Kansas didn’t need both of its stars on the floor to do damage Tuesday night.
With Jeff Withey on the bench in foul trouble, the Jayhawks’ freshman Ben McLemore helped third-ranked KU avert a Kansas State comeback attempt to win 59-55 at Bramlage Coliseum.
The win put Kansas (17-1, 5-0) in sole possession of first place in the Big 12.
The 11th-ranked Wildcats (15-3, 4-1) made a run at KU’s lead in the second half, cutting it to just three points with Withey out of the game. With the Jayhawks in control by seven, K-State senior Rodney McGruder hit his third 3 of the game to make it 45-41 with 11:55 to play.
That’s when McLemore took over, leading a 7-2 run all on his own to push the Jayhawks in front 53-43 with 6:49 to play. McLemore opened the run with just his second bucket of the game before answering a basket from Shane Southwell with his only 3-pointer and another basket.
McLemore’s 3-pointer came off a disappointing play for the Wildcats, as KU’s Kevin Young pulled down an offensive rebound to extend a possession and get the ball to McLemore.
“Ben was no factor offensively and he got his basket off a broken play,” Kansas coach Bill Self said. “That was a big rebound by Kev. That’s what we did tonight. That game went just as I’m sure all predicted, not the most artistic, both teams are good defensively and it came down to making some plays at key moments, and that was one of the key plays we made.”
Senior guard Travis Releford said McLemore’s run was huge for the Jayhawks .
“I told him once he got in after foul trouble just to keep his head and keep shooting,” he said. “Second half, we were trying to play through Jeff and Ben because they take a lot of pressure off the team. He stepped up and made those shots.”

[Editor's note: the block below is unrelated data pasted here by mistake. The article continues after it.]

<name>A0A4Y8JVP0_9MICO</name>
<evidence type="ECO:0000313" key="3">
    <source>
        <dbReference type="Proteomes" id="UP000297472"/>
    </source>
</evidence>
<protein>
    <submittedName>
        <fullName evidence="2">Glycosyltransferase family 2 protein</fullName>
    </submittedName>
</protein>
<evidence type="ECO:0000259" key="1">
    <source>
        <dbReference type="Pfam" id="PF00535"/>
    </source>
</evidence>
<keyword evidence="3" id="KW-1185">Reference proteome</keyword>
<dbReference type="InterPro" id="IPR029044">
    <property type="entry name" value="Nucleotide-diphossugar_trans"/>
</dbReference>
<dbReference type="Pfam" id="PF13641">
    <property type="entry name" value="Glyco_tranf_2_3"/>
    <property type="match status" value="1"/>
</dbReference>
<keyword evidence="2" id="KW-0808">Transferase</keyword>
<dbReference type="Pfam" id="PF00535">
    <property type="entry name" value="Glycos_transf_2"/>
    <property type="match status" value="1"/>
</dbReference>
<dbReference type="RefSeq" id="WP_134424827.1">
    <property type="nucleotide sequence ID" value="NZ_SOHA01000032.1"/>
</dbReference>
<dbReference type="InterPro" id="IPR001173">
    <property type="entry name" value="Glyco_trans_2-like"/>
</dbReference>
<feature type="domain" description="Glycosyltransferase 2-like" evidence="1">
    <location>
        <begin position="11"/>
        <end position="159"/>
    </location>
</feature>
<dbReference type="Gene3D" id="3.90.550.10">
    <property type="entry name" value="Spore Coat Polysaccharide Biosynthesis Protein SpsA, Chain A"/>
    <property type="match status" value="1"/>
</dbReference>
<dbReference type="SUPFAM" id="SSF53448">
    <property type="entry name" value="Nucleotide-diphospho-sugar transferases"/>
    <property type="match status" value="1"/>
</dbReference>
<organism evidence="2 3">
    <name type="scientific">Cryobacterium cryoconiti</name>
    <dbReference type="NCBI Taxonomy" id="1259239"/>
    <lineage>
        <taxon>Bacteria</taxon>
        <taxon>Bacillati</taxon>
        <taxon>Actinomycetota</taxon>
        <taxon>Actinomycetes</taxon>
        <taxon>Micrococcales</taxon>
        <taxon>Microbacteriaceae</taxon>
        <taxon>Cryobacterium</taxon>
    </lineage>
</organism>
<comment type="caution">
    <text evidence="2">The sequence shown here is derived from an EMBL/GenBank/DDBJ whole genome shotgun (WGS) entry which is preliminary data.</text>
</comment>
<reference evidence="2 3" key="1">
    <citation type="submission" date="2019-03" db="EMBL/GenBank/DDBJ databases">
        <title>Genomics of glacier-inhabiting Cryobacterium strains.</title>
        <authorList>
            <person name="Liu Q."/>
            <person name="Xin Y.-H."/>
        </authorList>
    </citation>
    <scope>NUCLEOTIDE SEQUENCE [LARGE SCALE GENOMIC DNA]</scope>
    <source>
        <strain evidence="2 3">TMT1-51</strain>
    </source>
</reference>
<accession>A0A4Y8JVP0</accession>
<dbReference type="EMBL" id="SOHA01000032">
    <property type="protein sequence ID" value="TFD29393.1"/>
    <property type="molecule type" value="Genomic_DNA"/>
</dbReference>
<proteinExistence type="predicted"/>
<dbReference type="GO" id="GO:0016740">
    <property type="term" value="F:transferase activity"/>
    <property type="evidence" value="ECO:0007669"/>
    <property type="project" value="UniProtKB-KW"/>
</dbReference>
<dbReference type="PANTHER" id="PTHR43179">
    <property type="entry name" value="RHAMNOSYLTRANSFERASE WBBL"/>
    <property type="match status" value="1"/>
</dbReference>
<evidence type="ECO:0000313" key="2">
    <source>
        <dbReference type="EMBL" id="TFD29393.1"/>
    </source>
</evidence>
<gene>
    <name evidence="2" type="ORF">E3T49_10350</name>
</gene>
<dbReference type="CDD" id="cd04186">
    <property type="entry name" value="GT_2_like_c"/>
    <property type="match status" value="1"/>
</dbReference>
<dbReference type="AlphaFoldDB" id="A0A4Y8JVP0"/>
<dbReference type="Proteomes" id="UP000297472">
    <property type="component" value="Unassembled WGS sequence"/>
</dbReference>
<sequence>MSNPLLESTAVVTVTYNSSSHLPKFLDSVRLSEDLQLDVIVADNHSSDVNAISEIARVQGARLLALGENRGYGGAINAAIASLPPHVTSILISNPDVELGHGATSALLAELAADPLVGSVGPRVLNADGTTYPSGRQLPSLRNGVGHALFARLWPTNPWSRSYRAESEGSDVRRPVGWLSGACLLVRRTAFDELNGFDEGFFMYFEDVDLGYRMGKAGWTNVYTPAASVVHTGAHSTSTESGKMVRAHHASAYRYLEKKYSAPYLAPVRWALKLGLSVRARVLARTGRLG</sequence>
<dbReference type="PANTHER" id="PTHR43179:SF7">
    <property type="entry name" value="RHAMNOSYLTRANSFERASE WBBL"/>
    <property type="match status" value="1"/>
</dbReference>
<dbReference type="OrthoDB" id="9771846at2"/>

Southwell was the Wildcats’ lone saving grace in the final eight minutes of the game, scoring all but four of K-State’s points in that stretch, and hitting a pair of 3-pointers.
But after Southwell’s final 3 of the game to cut the KU lead to five points with 5:30 left, Withey made a hook shot to push the Jayhawks ahead by seven and the Wildcats never recovered.
Self said Withey’s shot was the key play of the game.
“He catches the ball and is able to score over really good defense from Jordan (Henriquez),” Self said. “There were several plays like that, that allowed us to keep our distance.”
K-State was outrebounded for the second straight game, 35-28, and made just nine of a season-high 30 attempts from behind the arc.
Wildcats’ coach Bruce Weber said his team was talking the shots that Kansas was giving it — they just weren’t falling.
“We relied obviously on the 3 ball — 30 of them,” he said. “But it’s something they give you and that’s why Iowa State had a chance to beat them at their place. You just got to hit the open ones and then you would make them defend you different. We didn’t do that.”
Southwell finished with a career high 19 points and made 5 of 11 shots from the perimeter, all while leading the team in rebounds with seven.
The highly anticipated matchup of McLemore vs. McGruder was anticlimactic in the first half, with each player scoring just two points. McGruder got hot early in the second half to the tune of three 3-pointers, but he cooled off for the last 11 minutes of the game, finishing with 13 points.